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South Pacific (1958) Review


Excellent
This is an embarrassing statement for a man to make but I think that South Pacific is one of my favorite old movies. As an art form, the musical is dubious at best. And Joshua Logan was not one of the great Hollywood directors -- as demonstrated by the film's uneven pacing and use of colorful camera filters during certain intense scenes.

So why is this movie a classic? Because it was produced soon after WWII, when even Hollywood war romances had a serious edge. Because it was filmed on location (well, Hawaii, I think) and in full Technicolor glamour. And because the occasion brought out the best in Rodgers and Hammerstein, when the songwriting team wrote poignant and thoughtful lyrics put to classic melodies.

Continue reading: South Pacific (1958) Review

South Pacific (1958) Review


Excellent
This is an embarrassing statement for a man to make but I think that South Pacific is one of my favorite old movies. As an art form, the musical is dubious at best. And Joshua Logan was not one of the great Hollywood directors -- as demonstrated by the film's uneven pacing and use of colorful camera filters during certain intense scenes.

So why is this movie a classic? Because it was produced soon after WWII, when even Hollywood war romances had a serious edge. Because it was filmed on location (well, Hawaii, I think) and in full Technicolor glamour. And because the occasion brought out the best in Rodgers and Hammerstein, when the songwriting team wrote poignant and thoughtful lyrics put to classic melodies.

Continue reading: South Pacific (1958) Review

House Of Bamboo Review


Weak
The limits of the lengths to which dazzling camerawork and curled-lip noir bluster can make up for thoroughly ham-fisted dialogue are tested in Sam Fuller's 1955 gangster picture, House of Bamboo. It's the familiar tradeoff with Fuller's scripts (though here he was working off one mostly written by Harry Kleiner): They're hard-boiled as all hell, but given just the slightest mistake in mood or pacing, the whole can seem so ridiculous as to be laughable. This film never quite gets to the laughable point, but by the end it's not far off.

As the first American feature to be shot in Japan after WWII (its home-grown film industry had been trucking right along since not long after the peace treaty was signed), House of Bamboo makes the most out of its setting, and its spell-binding Cinemascope compositions make up most of the reasons to see it. The film opens on a supply train puffing across a snowy landscape that's hijacked by a gang of thieves who are more than happy to garrote the Japanese and U.S. guards on board before making off with the loot, .50-caliber machine guns. It's a sharply executed piece of work and ends with a hammer blow: achingly beautiful Mount Fuji, as shot between the boots of a dead soldier.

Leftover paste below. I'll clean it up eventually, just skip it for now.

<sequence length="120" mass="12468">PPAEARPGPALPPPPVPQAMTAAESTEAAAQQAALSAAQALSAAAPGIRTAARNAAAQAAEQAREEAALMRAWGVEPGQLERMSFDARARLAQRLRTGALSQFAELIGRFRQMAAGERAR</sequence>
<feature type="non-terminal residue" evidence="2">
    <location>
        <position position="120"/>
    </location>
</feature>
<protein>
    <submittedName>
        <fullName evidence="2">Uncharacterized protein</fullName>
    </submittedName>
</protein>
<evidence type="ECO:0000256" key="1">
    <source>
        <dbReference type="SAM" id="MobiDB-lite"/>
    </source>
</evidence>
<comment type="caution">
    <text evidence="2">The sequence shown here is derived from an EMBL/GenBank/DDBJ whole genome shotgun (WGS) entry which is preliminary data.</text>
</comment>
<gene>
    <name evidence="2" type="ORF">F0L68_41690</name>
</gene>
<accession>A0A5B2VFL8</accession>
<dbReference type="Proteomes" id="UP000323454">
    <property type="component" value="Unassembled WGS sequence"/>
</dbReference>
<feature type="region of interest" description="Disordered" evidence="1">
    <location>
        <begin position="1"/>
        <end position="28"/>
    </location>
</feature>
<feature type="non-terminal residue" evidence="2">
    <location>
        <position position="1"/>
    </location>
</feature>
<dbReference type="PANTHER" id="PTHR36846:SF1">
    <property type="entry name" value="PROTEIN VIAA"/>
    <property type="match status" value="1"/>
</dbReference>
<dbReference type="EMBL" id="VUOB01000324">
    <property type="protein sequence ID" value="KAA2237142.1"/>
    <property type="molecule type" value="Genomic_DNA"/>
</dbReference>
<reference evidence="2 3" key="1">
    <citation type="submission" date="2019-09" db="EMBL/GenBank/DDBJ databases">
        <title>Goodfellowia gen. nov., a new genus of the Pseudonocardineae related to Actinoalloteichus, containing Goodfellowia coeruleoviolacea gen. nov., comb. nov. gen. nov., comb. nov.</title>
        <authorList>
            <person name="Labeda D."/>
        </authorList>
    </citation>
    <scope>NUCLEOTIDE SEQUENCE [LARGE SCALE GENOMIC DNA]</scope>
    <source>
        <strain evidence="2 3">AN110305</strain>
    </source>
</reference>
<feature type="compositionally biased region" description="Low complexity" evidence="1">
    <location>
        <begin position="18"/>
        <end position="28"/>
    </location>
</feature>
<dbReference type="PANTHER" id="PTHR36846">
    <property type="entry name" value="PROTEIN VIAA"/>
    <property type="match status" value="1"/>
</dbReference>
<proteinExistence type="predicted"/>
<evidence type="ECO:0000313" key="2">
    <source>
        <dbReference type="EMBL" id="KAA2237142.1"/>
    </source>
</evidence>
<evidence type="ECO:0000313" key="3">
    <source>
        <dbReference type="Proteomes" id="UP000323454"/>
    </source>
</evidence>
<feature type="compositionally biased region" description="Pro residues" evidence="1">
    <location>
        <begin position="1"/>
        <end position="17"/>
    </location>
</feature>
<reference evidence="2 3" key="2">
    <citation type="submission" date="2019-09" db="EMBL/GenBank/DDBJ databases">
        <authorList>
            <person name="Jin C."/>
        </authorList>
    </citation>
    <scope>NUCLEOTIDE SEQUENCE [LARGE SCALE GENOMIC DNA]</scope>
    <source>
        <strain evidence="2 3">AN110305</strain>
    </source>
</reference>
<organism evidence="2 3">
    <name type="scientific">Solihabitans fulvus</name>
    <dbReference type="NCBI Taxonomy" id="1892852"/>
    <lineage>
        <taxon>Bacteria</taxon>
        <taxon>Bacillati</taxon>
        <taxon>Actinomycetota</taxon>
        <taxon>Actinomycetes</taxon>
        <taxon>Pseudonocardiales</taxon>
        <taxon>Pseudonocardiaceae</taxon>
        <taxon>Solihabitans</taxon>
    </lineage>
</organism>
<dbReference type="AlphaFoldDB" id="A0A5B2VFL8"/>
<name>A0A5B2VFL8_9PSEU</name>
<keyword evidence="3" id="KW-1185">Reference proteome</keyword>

Continue reading: House Of Bamboo Review

Anastasia (1956) Review


Weak
This is the earlier, and definitely not animated, version of the story of the hunt for Anastasia Romanov, daughter of the Tsar who, according to legend, was the only member of the royal family to survive their massacre by revolutionaries in 1917. Anastasia starts off in the late 1920s among the exiled White Russian community in Paris, who rather obsessively keep their country's customs alive in a foreign place. Certain entrepreneurs in the community, including a disgraced former general, Prince Bounine (Yul Brynner), have been trying for years to discover a trainable woman with a close-enough resemblance to Anastasia that she could pass for the real thing - and collect 10 million pounds of Russian royal money sitting in a London bank. Bounine and his compatriots recruit the homeless and rather insane Ingrid Bergman for the task and start about molding her to pass muster before the exiles who knew the real Anastasia and who will, hopefully, sign testimonies to her identity. The twist is that Bergman at times actually thinks she is Anastasia.

There would have been plenty of opportunity for some My Fair Lady-type hijinks in the early part of this remarkably-controlled film, with Brynner playing the stern taskmaster and Bergman the not-so-ugly duckling about to transform into a swan. But director Anatole Litvak keeps everything measured and reasonably serious, focusing more on Bergman's dementia than the perfunctory romance that supposedly blossoms between her and Brynner. Bergman's performance (which won her an Oscar) has its hammy "look at me!" moments, but they're shrewdly undercut by the surrounding characters' suspicion that she is inventing not just her past as Anastasia but her entire dementia as well.

Continue reading: Anastasia (1956) Review

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